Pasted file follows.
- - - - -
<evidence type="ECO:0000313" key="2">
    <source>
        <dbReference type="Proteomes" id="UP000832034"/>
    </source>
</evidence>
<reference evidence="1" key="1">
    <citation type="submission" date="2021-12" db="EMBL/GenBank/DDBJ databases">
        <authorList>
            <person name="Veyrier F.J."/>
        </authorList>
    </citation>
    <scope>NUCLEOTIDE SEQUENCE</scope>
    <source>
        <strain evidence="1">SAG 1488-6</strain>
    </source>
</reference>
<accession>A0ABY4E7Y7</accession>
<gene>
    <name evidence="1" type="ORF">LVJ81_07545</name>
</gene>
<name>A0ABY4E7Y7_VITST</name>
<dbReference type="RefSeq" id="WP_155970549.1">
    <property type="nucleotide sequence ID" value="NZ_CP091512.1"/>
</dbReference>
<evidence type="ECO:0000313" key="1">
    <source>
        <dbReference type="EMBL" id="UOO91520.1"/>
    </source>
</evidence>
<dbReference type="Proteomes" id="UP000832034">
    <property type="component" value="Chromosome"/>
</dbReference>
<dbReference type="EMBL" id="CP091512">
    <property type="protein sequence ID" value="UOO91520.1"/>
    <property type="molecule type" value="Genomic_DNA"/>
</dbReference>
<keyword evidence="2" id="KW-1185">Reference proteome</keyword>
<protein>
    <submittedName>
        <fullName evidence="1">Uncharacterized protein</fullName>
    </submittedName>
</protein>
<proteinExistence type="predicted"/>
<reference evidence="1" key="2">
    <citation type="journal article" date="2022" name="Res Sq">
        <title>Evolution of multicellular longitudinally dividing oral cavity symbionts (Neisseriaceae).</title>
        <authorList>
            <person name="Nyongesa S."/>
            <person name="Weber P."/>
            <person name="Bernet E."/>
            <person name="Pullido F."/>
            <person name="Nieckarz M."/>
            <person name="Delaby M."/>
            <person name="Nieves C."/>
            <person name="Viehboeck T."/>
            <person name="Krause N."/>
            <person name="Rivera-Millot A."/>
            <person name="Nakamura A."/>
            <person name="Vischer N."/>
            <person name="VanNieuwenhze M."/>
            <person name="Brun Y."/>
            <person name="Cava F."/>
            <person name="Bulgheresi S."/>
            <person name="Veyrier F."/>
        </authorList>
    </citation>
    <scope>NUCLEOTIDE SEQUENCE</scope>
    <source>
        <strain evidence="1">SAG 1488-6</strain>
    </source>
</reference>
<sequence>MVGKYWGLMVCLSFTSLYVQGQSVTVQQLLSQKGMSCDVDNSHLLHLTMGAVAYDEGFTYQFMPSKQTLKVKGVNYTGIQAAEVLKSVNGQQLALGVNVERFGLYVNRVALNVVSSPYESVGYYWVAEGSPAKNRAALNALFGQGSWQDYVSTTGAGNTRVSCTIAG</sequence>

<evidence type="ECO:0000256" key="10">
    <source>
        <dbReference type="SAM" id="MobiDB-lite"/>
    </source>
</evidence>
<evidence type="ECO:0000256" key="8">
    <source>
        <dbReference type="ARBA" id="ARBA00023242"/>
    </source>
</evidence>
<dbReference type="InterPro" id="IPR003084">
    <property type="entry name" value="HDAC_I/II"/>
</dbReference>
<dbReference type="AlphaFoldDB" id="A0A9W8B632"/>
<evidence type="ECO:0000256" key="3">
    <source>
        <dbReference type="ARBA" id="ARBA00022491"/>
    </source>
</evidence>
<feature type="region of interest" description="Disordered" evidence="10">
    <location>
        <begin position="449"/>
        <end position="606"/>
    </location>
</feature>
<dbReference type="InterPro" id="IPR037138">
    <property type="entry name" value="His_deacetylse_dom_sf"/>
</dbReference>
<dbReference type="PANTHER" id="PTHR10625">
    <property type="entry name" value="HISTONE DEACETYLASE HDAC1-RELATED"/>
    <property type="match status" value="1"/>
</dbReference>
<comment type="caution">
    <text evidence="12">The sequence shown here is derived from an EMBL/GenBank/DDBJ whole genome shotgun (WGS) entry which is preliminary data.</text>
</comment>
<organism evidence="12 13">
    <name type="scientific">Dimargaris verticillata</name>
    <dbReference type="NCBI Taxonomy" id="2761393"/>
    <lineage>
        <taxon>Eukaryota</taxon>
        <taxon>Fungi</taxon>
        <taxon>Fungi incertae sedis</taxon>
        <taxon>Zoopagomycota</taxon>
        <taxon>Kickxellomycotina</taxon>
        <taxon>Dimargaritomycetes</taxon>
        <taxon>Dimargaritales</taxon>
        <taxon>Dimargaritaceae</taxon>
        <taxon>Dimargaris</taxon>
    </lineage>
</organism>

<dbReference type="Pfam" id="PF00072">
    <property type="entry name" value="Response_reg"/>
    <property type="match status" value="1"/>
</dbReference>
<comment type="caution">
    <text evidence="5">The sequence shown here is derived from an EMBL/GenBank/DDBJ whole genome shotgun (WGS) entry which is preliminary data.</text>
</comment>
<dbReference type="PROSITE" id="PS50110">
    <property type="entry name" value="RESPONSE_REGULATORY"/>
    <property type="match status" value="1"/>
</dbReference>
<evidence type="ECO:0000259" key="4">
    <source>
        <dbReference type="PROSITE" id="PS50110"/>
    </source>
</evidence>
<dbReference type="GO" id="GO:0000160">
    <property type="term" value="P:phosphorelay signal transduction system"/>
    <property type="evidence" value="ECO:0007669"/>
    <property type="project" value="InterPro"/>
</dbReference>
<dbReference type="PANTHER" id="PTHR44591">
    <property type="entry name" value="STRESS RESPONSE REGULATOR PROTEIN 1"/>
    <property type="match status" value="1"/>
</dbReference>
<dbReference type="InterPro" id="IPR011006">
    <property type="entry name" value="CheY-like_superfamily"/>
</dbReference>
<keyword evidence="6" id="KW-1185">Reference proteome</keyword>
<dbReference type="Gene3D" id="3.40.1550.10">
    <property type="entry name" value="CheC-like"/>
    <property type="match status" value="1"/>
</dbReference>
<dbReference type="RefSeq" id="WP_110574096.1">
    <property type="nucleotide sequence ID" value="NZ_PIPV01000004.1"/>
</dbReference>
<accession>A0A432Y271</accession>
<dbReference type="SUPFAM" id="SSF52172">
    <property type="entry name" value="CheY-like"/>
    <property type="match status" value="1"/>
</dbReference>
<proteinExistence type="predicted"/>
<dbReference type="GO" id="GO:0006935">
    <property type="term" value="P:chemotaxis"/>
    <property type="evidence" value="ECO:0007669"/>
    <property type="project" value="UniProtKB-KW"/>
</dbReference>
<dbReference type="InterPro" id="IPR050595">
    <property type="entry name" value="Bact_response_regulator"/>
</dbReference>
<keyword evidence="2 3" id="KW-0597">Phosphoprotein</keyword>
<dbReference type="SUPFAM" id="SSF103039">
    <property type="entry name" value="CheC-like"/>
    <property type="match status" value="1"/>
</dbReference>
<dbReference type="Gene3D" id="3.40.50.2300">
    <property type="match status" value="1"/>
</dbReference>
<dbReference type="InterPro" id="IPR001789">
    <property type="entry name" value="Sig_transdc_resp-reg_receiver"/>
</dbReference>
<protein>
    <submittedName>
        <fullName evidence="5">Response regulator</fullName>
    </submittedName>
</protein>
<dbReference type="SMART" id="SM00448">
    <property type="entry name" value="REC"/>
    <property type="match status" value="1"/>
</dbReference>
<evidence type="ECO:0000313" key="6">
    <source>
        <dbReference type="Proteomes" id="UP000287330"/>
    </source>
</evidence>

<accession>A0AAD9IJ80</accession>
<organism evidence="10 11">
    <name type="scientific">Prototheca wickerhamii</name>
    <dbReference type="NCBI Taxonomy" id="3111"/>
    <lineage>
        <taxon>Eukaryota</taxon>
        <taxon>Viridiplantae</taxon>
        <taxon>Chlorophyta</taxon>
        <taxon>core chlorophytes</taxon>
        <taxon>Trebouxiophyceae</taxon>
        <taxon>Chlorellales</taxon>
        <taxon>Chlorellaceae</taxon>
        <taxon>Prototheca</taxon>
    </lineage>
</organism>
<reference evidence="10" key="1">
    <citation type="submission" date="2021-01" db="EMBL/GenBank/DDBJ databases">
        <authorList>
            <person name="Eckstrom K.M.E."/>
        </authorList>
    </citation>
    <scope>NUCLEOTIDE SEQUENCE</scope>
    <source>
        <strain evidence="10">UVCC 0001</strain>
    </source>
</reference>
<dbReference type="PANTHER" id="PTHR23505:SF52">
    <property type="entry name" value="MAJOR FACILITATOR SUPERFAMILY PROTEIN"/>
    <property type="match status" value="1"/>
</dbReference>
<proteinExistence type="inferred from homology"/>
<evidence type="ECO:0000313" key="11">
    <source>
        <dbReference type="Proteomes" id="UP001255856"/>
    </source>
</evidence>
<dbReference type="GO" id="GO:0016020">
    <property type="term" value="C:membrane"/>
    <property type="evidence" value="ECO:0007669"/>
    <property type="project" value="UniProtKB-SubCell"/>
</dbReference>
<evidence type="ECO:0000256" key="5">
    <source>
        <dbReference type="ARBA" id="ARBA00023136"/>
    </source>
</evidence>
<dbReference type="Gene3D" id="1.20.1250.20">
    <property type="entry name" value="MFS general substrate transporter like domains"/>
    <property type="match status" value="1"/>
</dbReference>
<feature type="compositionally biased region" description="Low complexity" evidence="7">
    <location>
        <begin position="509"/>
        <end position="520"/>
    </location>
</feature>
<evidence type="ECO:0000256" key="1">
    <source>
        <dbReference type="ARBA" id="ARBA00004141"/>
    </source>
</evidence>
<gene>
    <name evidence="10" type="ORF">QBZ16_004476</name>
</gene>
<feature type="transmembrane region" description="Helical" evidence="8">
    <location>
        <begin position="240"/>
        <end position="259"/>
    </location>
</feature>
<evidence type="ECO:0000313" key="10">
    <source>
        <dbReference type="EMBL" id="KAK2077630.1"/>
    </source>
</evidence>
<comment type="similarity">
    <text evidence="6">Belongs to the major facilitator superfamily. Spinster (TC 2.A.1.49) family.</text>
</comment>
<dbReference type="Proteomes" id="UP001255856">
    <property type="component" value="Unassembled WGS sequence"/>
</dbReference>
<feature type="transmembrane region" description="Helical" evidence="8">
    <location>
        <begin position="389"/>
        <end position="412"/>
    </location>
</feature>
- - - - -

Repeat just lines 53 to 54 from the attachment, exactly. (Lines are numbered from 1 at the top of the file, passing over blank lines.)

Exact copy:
            <person name="Delaby M."/>
            <person name="Nieves C."/>